September 15, 2014

the joy of leaving room for spontaneity

We've covered this before, but in the world of writing I'm a plotter. Every time I try my hand at pantsing, I end up stopping a few thousand words into the project and either quitting for good or outlining the rest of the story.

I don't necessarily follow the same approach each time. And I'm not super detailed about it either. I write one or two sentences for a scene or chapter (i.e. Lexi watches a movie at Jason's and... chicka chicka bow wow.)

This isn't the right approach for everyone, but it's what works for me. My mind has to have an idea of where we're going with this story, because I have to make everything build toward that ending.

I'm a planner in life, too. Or I can be. Most Fridays, I create a list titled "Goals for the Weekend." (I try calling them goals rather than things to do, because it's a mental game of sorts. If I don't do everything, I didn't fail to accomplish a list of tasks, but fell short of my goal. Does that sound crazy? It probably is nuts, but look who's talking.)

This weekend, my list looked something like this:

  • donate clothes
  • get grocieries
  • clean out car
  • do freelance writing?
  • write
  • do laundry 
  • watch football game

  • set Fantasy line-up
  • dust
  • vacuum
  • freelance?
  • prep lunches for week
  • make and portion dinners for week
  • write

I'm pleased to report that I accomplished everything in my list, though not necessarily in the order specified or even as I'd planned it in my head.

I got a jump start on the weekend Friday night by working on my current project. (I'm practicing a "don't kiss a tell" strategy at the moment with this book, so no hints on the story or how much writing I did. I hope you'll forgive me, but the mystery seems to work for me.) I took a dinner break and decided to tackle the freelance pieces I was commissioned to do. The force was apparently strong with me on Friday, because I wrapped those up by nine. I tinkered with my story a while longer and reached a point when I needed a break.

Okay. What next? It was too late to clean (I live in an apartment) and too early to work on my meals. So I strayed from the schedule. I went to visit my sister at work at the bar and had a couple of drinks. During the first drink, I updated my WIP's outline. For the second drink, I talked Fantasy Football and NFL drama with one of the regulars.

When my sister finished work around one, instead of driving home we decided to try our luck out seeing the aurora borealis that was supposed to be visible over Nebraska that night. It took longer to get away from the city lights than we spent out in the country. We didn't say much, and we didn't see the light spectacle (neither did anyone according to my Facebook News Feed), but it was still a lot more fun than I'd anticipated having.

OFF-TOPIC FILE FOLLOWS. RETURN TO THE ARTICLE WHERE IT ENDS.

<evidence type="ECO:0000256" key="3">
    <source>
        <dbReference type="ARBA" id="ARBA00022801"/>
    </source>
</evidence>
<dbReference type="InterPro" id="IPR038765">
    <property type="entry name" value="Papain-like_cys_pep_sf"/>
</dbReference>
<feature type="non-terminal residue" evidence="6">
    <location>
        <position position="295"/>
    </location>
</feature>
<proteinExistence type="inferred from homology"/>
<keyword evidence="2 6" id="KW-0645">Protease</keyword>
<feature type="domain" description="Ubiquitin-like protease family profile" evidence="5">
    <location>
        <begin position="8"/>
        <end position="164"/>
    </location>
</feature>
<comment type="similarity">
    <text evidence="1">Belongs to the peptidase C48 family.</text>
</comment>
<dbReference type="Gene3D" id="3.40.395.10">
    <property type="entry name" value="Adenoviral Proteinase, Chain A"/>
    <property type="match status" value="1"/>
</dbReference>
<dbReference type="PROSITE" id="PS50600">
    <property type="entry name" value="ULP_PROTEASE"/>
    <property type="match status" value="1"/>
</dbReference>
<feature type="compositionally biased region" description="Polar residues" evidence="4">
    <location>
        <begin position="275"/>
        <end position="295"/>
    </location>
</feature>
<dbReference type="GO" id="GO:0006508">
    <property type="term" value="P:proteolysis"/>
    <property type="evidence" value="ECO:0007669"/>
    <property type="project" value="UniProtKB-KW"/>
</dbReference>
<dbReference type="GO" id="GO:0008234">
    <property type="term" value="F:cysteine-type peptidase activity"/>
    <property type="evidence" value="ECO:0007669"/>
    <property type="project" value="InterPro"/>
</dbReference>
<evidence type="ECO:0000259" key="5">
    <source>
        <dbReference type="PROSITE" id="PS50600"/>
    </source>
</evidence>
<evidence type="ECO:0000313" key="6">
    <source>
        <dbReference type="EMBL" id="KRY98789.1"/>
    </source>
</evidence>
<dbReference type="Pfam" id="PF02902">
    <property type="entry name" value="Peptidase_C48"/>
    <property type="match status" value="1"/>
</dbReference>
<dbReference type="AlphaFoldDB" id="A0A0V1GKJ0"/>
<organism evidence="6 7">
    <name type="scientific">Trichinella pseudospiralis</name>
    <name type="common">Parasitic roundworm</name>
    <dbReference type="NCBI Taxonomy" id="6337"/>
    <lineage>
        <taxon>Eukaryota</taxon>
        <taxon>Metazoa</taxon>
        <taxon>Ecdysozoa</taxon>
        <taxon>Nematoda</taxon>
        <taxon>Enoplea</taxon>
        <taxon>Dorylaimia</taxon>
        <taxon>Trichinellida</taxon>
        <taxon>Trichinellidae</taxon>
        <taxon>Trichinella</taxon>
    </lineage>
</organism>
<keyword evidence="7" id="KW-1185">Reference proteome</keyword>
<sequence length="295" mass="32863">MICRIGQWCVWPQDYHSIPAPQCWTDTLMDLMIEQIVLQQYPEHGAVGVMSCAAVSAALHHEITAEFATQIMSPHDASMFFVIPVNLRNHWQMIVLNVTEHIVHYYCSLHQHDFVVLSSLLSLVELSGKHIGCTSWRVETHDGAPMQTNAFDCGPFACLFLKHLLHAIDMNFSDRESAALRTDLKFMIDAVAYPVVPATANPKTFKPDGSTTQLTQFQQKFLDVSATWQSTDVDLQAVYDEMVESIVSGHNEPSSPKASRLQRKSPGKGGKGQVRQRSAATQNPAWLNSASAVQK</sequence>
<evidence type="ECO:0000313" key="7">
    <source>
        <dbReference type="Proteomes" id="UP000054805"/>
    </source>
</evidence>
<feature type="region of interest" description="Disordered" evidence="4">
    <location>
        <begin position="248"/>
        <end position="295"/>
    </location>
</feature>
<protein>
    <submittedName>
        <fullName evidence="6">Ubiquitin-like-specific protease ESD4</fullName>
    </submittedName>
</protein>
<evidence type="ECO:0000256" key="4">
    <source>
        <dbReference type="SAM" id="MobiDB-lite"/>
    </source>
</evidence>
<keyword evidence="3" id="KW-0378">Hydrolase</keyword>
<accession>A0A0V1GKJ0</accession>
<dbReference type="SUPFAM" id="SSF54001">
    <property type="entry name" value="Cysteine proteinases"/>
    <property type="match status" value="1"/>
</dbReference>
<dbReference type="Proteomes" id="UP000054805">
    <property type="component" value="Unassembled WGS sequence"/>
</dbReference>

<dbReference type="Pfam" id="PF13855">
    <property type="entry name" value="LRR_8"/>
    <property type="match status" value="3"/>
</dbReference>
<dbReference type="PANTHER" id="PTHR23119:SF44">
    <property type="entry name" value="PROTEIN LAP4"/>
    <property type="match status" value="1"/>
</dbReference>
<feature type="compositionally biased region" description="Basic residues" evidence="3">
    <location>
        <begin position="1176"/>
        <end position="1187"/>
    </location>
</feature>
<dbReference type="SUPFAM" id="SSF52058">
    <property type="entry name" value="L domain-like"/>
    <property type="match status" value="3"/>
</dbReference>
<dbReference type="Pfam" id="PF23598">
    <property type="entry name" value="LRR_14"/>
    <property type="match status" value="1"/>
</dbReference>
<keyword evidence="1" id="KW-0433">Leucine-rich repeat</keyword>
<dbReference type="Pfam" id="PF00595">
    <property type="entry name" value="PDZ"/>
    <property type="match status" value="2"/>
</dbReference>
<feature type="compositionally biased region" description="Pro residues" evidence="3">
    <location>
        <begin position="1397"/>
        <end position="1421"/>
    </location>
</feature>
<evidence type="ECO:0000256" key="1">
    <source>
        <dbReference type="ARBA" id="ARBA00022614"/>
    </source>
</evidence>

Maybe it was the memory of so many nights in our childhood when our parents would wake us up in the middle of the night to go see a lunar eclipse or meteor shower. Maybe it was the sense of adventure and not knowing exactly how we were going to get where we were going or what we'd find. I'm guessing it was a combination of both.

I won't bore you with the play by play of the rest of the weekend, but while I accomplished everything I wanted to do, I still veered off the path a few more times. I went to breakfast and did some light shopping with one of my good friends. I went over to my brother's house to watch the late night Nebraska at Fresno State game and my other brother's house on Sunday to watch some NFL football. I took a nap. On impulse I picked up a six-pack of Oktoberfest beer (which wasn't on my list) at the grocery store. I had fun.

I arrived at my planned destination at the end of the weekend. I basically stuck to my plan. But I still left room for surprises. I had expected and unexpected moments, and both were great. Sure I had to tweak my plan a little, but the outcome was even better than how I'd started.

I do the same thing with my stories. While I basically stick to my outline, I leave room for surprises. I give myself permission to change the plan. I allow for spontaneity, because it always makes my story better while taking me where I wanted to go.

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1 comment:

  1. Planned spontaneity: it's a thing. I think we were quite successful at that during our writers' retreat. I'd love to plan to be spontaneous with you again soon. ;) (Thanks for the shout-out.)